A number of problems were encountered along the way. The main one was the restricted access to some of the above services that was imposed by Sheffield City Council. At the time of the presentation, Karen was still in negotiations with the IT team and other parties involved about her wish to have a Facebook account.
Nancy Dowd and her team from the New Jersey State Library explored a different angle of getting in touch with their users – mobile marketing. Nearly everybody has a text message-enabled phone, so this seemed an ideal solution to reach a lot of people at the same time with very little effort. This method of marketing doesn't work on its own though. It has to be combined with visuals like posters, bookmarks and postcards which include small chunks of information that the library wants to get across. If users are interested, they can text the library to sign up for a messaging service to receive more details (the how-to instructions being advertised on the visuals).
Amongst other things, this means of getting in touch with people was used to keep parents up to date about children's activities planned, to organise book clubs and to promote events to users who aren't native English speakers and who didn't feel confident enough to approach staff because of possible language barriers.
Fred's session provided an overview of the PEPRS (Piloting an E-journal Preservation Registry Service) Project, led by EDINA and the ISSN International Centre in Paris and assisted by JISC funding. There is no current mandatory requirement to deposit journal material in the UK or the USA. This causes concern over content preservation once a title is discontinued or transferred by a publisher or if a publisher ceases trading. The PEPRS service aims to fill this gap. The database is searchable by ISSN (International Standard Serial Number), Phrase from Journal Title or Keyword and browsable by Agency, Publisher or Journal Title. It aims to detail which agencies (e.g. Portico, LOCKSS, British Library) have access to a title and their preservation coverage.
A project of this scale has its challenges, not least the inconsistency of terminology used by different agencies and inaccuracies in relation to to ISSNs. It is hoped that the full service will be available to the academic community towards the end of 2011.
Esben outlined a joint project between Gladsaxe Public Libraries and Axiell, the supplier of their library management system, to develop a smart phone application (iPhone and Android). The driving force behind the project was to reach out to both existing users and potential new clientèle and present the library service as 'tech-savvy'. The result is an interesting way to interact with the content of the service's catalogue, with the ability to create favourites and receive news from their Web site via RSS feed on the Start Page. The marketing of the app was very sophisticated and used a combination of posters, stickers and QR codes to whet the appetite. This approach particularly appealed to High School students – great pains were taken to avoid the word 'library'.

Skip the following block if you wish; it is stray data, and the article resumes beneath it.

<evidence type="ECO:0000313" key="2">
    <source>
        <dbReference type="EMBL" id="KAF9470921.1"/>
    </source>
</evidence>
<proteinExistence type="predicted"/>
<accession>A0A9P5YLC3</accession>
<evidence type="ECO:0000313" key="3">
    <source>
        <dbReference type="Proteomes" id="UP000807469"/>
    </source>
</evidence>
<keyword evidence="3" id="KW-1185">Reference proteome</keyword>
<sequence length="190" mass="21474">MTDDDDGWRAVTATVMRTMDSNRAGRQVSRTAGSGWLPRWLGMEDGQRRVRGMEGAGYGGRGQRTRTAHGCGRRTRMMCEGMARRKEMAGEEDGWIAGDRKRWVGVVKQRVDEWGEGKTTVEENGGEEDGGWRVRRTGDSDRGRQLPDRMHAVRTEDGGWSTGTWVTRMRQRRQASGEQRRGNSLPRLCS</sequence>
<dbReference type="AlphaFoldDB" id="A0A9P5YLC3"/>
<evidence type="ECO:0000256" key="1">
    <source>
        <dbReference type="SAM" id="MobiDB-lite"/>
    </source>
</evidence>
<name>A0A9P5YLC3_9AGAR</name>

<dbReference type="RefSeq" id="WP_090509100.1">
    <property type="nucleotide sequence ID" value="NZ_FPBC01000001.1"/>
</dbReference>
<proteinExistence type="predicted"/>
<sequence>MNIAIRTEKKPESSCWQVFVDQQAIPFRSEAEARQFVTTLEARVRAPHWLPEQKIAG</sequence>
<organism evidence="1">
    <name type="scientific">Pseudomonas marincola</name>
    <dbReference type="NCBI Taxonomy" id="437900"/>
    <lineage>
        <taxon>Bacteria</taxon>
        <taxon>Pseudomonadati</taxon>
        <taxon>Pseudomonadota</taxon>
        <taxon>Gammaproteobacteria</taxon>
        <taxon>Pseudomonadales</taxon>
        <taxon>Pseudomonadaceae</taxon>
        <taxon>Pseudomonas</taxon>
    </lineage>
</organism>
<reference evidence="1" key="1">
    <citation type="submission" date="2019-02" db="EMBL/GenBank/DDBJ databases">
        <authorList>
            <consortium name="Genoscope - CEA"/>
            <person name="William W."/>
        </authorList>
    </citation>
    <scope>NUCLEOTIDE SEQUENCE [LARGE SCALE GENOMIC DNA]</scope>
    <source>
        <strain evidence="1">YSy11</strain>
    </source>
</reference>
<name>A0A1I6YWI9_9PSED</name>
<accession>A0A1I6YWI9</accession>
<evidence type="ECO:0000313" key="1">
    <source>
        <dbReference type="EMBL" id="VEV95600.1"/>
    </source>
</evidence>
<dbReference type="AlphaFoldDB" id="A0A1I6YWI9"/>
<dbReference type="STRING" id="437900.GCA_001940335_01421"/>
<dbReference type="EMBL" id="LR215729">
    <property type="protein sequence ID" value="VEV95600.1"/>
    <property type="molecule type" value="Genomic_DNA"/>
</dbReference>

There are plans to include some form of music recognition in the next phase, possibly using the music discovery engine Shazam. This will undoubtedly be well received and open up the library resources to a wider audience.
Unlike the other presentations at ILI 2010, this one was not prepared by the speakers in advance. All conference attendants were encouraged to leave ideas for the content on a flip chart beforehand so that this could develop into an interactive session driven by the audience. The key topic identified by the session chairs was the question 'what is happening to individuals in the library profession with regards to current challenges'.
Discussions on how to answer this question focused around offering added value and branding yourself and your service. It was agreed that it can be very hard to sell your service. What should be tried instead is to create a mindset so users realise that the librarian / the library is able to help. Ulla de Stricker emphasised the importance of 'social capital' – do people favours and make friends; by listening in, giving hints and offering help, people will come to you over time. Depending on the sector you work in, it can also be very useful to see what the competition is doing in order to sell new ideas to the management. Always focus on potential benefits and how services can be improved and relate ideas to any existing planning documents.
At Reed Smith there are four intakes each year of new trainees. These trainees are given a very full induction programme over their first few weeks. The library has a session during this induction but staff frequently received feedback that complained of information overload. The issues with induction identified by the library were: a lack of clear aims, induction overload, a familiarity with the main resources but no knowledge of more specific ones, and the fact that library training was seen as an optional extra when other activities were deemed more important.
To combat these problems they set out their aims: 'integration, relevance and professionalism (ask, don't Google)'. They approached external trainers about integrating presentations by the library service into courses so the advice would be tailored to the specific group. This had the benefits of ensuring relevance and being short and targeted thus aiding the retention of information. They also made sure that invitations to training sessions were sent out by the Learning and Development department in order to validate the invitation and give it the same importance as other training courses. The emails included the aims and objectives of the course and explained the relevance to the staff members.